2. On appeal to the High Court the learned Judges overruled the plea of limitation. They relied on the decisions of their own Court and differing from the view taken by the Madras High Court (Vigneswara v. Bapayya I.L.R.(1893) Mad. 436 and Doraisami Serumadan Nondisami Saluvan I.L.R(1912) . Mad. 118 on which the Subordinate Judge had rested his judgment, they held that the conduct of Fateh Singh, the eldest brother, did not affect the undoubted rights of the plaintiffs. They also held that, save and except Rs. 1,400, the defendant appellant had failed to establish that the consideration for the transfer of the property to Dalip Singh was for any such necessity as would make the transaction valid against the sons. They accordingly set aside the order of the First Court and made a decree in favour of the plaintiffs for recovery of the property in suit, subject to their paying into Court within three months from the date of their decree, for the benefit of the defendant, Jawahir Singh, the sum of Rs. 1,400. They further directed that if payment should not be made within the prescribed period the suit should stand dismissed with costs throughout.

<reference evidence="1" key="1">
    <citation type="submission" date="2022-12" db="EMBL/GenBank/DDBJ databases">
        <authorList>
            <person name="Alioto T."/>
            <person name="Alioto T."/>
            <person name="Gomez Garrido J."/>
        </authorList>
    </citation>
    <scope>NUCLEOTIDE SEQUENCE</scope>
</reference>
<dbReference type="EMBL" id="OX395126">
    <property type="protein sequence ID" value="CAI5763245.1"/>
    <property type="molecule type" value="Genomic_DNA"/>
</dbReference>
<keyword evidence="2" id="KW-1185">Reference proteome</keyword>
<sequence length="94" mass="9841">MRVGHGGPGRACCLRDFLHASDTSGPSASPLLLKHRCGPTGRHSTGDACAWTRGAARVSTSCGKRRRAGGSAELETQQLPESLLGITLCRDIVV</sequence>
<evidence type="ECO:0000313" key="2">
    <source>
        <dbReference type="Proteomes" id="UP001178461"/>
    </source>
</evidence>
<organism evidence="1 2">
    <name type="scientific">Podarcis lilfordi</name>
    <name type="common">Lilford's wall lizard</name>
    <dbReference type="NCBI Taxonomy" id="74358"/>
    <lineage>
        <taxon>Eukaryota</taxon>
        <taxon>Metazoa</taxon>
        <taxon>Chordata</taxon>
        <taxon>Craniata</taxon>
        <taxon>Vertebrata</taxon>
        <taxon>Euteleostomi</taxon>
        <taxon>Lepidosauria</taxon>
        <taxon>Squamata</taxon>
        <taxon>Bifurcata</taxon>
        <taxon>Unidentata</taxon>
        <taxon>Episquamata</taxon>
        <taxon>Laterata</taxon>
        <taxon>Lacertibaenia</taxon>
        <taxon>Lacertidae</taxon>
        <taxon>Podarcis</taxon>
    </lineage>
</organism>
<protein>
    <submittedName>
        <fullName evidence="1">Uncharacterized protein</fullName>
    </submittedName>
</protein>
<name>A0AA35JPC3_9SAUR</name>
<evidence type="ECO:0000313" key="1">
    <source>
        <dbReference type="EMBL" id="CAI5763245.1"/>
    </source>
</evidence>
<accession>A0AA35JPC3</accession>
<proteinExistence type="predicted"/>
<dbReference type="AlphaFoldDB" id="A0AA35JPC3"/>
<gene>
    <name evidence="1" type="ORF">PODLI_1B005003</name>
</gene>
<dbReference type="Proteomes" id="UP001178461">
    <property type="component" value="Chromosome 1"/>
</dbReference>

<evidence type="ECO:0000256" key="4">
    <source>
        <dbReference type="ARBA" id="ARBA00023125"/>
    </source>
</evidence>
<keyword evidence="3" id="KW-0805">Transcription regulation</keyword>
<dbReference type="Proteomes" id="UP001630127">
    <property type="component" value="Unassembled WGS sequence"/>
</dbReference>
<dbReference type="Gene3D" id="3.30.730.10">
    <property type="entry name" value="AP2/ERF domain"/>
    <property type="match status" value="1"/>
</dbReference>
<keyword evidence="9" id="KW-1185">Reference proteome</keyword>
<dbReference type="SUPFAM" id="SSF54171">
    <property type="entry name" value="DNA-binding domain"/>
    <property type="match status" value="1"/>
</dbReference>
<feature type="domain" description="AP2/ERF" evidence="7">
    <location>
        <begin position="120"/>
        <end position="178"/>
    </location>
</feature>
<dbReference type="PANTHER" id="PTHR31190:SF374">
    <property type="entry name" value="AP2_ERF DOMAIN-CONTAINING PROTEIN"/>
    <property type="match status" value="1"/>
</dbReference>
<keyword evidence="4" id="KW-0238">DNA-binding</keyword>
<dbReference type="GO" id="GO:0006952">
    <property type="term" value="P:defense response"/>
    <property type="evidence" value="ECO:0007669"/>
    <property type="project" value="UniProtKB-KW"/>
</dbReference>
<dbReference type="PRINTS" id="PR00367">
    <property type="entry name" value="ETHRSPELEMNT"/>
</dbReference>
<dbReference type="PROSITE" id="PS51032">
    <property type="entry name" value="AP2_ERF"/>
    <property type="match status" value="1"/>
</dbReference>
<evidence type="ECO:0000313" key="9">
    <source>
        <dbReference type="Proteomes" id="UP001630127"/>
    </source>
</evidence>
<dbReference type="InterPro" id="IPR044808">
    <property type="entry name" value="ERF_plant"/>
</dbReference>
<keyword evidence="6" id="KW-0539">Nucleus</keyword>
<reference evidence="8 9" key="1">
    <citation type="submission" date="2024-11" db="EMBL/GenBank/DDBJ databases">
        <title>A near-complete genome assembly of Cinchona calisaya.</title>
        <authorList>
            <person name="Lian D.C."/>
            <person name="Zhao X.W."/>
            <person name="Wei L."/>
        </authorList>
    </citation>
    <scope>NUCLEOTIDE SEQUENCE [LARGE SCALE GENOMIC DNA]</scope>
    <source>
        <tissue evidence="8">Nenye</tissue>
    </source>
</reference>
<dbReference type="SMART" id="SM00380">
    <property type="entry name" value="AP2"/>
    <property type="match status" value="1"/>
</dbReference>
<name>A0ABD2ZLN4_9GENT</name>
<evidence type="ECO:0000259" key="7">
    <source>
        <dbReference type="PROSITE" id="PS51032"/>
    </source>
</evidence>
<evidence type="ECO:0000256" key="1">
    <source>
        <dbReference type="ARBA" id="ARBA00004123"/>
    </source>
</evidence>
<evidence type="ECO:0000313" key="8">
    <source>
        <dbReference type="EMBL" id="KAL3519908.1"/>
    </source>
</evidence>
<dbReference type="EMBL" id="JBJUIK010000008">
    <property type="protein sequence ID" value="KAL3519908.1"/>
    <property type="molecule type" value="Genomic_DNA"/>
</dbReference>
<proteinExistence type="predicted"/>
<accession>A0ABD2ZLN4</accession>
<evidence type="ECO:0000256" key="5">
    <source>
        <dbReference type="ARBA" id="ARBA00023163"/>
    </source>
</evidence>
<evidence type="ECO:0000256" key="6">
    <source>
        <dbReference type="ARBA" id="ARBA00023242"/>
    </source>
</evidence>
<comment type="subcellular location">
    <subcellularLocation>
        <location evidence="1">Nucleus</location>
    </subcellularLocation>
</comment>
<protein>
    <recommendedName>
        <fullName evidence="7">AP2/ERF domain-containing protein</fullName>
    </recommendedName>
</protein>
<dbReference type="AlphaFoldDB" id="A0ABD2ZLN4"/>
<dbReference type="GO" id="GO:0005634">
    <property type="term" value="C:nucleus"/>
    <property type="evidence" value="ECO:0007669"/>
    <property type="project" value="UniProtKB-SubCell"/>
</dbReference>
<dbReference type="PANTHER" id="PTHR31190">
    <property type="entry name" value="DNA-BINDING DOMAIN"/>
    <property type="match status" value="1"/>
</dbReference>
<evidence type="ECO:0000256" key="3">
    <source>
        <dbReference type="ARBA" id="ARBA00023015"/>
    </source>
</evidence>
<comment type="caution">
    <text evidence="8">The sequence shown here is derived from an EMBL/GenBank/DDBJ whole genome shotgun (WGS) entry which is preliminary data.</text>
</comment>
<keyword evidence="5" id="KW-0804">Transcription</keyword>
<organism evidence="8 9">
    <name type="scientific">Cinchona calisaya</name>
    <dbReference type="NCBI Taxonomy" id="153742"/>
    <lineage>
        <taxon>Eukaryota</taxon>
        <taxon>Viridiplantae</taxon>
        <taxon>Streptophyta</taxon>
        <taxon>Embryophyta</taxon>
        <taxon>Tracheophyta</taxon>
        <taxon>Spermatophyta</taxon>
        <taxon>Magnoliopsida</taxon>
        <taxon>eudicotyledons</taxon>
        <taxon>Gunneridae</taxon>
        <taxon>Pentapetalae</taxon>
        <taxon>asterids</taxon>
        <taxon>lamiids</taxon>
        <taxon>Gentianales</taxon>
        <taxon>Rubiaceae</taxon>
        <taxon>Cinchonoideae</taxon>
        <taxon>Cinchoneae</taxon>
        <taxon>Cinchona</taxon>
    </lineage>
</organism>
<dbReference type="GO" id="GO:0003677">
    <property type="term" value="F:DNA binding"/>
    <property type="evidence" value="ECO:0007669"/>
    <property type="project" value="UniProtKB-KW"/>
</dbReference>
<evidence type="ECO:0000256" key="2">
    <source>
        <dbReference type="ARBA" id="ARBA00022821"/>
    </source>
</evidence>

3. From this decree Jawahir Singh has appealed to His Majesty in Council, The same contentions that were urged in the High Court have been advanced before the Board. It becomes necessary, therefore, to set out some of the facts which have either been established or admitted in these proceedings.
4. Harbans Singh, the father, at the time he sold the property to Dalip Singh, owned a moiety of the village of ShiMohpur, in the District of Meerut, The property was admittedly ancestral, in which his sons were jointly entitled. The family consisted of himself and three sons, the eldest of whom, Fateh Singh, is defendant No. 3.